The Australian Cattle Dog is pretty low maintenance, as you would expect for a hardy, all weather working dog breed. Suited to a range of climates, the smooth, double-layer coat of the Blue Heeler is intended to protect them from the elements and will only shed once or twice a year. His coat also has no real oily residue meaning he only requires a brush once a week to keep everything clean and healthy and then occasional maintenance bathing or as needed to remove heavy dirt. Use a short-bristled brush during his shedding phase to quickly remove the dead hair and keep on top of his grooming and maintenance regime. As with all dog breeds, regular nail trimming as well as teeth cleaning is essential, as is checking their ears and cleaning them every few weeks to help prevent any infections.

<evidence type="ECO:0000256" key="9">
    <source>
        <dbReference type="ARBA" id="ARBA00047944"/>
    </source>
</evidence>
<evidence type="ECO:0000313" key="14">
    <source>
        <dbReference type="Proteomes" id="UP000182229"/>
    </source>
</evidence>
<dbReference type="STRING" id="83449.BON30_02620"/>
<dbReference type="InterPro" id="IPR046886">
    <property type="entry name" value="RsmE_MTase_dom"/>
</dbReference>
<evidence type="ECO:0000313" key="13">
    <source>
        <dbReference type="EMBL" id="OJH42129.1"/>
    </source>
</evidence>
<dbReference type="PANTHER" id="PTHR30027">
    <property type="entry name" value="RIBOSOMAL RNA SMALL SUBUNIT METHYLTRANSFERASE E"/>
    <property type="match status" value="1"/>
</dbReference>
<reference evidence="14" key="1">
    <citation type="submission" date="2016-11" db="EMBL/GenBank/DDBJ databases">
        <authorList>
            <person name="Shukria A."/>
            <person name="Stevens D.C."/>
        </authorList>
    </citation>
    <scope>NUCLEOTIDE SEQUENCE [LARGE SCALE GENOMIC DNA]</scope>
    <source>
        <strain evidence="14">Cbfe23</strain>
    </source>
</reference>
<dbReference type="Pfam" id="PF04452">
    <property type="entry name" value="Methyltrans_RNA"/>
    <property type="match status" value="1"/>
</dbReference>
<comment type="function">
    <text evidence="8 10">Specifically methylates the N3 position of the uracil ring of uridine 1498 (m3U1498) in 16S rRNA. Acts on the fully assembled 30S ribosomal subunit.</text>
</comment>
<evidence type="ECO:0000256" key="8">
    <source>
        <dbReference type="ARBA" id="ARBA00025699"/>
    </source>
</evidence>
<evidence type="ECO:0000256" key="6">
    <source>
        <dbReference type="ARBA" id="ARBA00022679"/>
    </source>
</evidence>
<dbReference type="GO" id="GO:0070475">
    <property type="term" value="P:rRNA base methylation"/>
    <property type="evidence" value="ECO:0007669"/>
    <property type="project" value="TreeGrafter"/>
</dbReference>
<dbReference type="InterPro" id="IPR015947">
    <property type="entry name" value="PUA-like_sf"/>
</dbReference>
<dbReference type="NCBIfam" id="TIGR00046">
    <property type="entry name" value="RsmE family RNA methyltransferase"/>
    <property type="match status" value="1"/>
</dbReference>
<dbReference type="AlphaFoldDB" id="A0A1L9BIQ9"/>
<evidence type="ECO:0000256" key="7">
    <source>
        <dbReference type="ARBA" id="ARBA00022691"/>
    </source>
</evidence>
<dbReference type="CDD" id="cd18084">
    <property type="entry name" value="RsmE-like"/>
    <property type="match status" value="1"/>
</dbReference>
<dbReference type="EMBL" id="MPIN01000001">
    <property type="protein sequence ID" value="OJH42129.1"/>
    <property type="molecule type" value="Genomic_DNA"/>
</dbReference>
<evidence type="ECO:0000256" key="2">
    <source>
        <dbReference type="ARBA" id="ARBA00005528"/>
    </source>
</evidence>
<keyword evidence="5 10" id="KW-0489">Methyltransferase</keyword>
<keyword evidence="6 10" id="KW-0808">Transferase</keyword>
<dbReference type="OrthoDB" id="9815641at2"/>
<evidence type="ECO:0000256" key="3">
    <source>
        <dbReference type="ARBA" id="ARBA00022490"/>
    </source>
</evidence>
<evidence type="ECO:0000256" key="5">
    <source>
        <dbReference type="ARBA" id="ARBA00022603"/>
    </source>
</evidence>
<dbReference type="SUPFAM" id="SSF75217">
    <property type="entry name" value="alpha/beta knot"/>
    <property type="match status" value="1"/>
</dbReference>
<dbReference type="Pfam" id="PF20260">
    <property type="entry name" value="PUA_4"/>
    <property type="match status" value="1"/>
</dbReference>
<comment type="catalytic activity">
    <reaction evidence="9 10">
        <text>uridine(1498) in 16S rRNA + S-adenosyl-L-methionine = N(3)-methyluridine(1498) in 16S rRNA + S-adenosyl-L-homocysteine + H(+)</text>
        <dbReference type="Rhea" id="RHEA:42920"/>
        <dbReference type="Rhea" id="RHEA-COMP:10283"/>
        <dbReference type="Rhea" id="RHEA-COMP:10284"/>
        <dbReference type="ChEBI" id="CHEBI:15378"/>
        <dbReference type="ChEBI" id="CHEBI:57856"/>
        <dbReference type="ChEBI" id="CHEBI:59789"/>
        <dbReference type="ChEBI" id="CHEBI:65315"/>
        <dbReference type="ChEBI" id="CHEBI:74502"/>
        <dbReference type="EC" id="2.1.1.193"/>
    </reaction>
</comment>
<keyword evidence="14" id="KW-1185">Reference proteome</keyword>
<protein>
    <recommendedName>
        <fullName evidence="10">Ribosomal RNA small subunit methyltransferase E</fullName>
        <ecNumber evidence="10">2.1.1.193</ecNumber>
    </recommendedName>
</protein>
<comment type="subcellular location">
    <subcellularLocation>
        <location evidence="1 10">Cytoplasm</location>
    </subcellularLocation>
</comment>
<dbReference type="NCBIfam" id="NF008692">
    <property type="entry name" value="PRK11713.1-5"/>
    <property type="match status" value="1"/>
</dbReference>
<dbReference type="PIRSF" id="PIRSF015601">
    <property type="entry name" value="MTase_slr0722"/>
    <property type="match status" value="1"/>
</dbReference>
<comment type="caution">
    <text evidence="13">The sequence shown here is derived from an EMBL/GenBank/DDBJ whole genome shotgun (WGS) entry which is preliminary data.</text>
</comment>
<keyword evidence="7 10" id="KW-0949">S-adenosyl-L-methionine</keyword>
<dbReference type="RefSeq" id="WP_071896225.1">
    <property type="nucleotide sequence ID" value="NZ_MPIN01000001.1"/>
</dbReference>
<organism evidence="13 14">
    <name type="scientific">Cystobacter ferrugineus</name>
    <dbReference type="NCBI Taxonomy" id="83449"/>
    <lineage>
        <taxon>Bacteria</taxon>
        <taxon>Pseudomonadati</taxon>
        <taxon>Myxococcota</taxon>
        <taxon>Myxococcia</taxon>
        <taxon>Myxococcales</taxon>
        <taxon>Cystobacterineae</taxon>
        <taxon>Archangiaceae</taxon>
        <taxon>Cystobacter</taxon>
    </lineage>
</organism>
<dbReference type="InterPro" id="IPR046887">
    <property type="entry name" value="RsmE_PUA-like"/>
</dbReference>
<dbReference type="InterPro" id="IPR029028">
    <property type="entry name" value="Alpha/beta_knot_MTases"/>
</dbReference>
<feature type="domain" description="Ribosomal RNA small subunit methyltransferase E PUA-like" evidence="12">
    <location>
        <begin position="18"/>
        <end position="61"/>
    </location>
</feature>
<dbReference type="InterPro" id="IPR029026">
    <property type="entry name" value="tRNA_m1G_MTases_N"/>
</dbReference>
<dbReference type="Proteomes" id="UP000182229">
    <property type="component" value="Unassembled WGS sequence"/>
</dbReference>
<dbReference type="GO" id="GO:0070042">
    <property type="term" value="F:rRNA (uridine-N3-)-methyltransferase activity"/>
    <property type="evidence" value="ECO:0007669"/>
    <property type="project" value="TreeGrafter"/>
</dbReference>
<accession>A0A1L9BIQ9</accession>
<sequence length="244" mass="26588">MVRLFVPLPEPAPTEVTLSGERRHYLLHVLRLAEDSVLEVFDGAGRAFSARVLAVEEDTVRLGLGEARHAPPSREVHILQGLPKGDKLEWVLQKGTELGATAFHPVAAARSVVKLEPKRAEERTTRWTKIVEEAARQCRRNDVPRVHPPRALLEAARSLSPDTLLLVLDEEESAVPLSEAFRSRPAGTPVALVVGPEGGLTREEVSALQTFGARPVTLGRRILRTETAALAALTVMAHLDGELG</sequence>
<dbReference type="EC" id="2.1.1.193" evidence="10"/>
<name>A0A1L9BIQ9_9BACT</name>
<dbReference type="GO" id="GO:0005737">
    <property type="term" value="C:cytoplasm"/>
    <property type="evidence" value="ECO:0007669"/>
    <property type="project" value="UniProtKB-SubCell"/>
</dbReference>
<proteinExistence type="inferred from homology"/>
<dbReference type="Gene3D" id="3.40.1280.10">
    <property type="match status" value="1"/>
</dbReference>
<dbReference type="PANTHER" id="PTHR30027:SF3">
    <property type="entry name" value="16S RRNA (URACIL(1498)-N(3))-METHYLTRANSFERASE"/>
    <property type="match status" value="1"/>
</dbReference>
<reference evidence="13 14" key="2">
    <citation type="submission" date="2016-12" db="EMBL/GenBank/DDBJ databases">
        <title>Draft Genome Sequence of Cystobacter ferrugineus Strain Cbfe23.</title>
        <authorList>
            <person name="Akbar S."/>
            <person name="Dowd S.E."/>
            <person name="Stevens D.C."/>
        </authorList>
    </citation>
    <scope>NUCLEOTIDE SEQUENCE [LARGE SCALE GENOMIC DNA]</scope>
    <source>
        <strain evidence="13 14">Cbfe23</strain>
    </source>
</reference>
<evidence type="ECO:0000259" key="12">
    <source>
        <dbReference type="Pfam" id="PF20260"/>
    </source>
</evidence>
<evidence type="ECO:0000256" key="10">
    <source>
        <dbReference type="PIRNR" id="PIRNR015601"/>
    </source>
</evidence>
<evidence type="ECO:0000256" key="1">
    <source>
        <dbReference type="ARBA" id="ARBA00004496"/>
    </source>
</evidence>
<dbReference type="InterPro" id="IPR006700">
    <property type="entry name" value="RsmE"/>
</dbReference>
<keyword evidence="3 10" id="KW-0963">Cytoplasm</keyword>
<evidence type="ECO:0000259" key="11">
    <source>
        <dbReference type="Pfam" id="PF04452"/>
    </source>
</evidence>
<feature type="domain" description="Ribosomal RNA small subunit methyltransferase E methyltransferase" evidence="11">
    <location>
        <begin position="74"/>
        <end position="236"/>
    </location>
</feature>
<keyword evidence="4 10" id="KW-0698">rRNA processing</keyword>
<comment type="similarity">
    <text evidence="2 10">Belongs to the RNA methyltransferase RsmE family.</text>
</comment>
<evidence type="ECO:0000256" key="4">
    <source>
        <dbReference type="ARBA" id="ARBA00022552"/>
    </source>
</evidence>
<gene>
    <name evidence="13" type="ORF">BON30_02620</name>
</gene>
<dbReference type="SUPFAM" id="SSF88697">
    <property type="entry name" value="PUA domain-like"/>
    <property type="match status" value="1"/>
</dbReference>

With their working background, the Australian Cattle Dog is independent by nature and not the cuddliest or sofa-time loving breeds you can get. But where they may lack in full-on affection, they make up with loyalty and companionship. They are devoted to their human family, so much so they are often called ‘Velcro dogs’ because of their firm attachment to their humans, especially the one considered to be his leader. Their overall temperament is curious, caring, alert and protective, with intelligence that channeled correctly will add up to a fantastic, relatively fuss-free companion. However, the herding instinct and their strong sense of independence can mean this breed is not suitable for everyone, including families with young children. They can have a tendency to nip and their herding can lead to some dominant behavior. And, as they are not naturally pack animals – historically they were left to their own devices to look after their cattle – Blue Heelers don’t always play well with other dogs, especially is they have not been appropriately socialized as a pup. But if you are looking for a strong, energetic and intelligent dog with excellent guarding and protection instincts that is also obedient and loyal, then this could be the breed for you.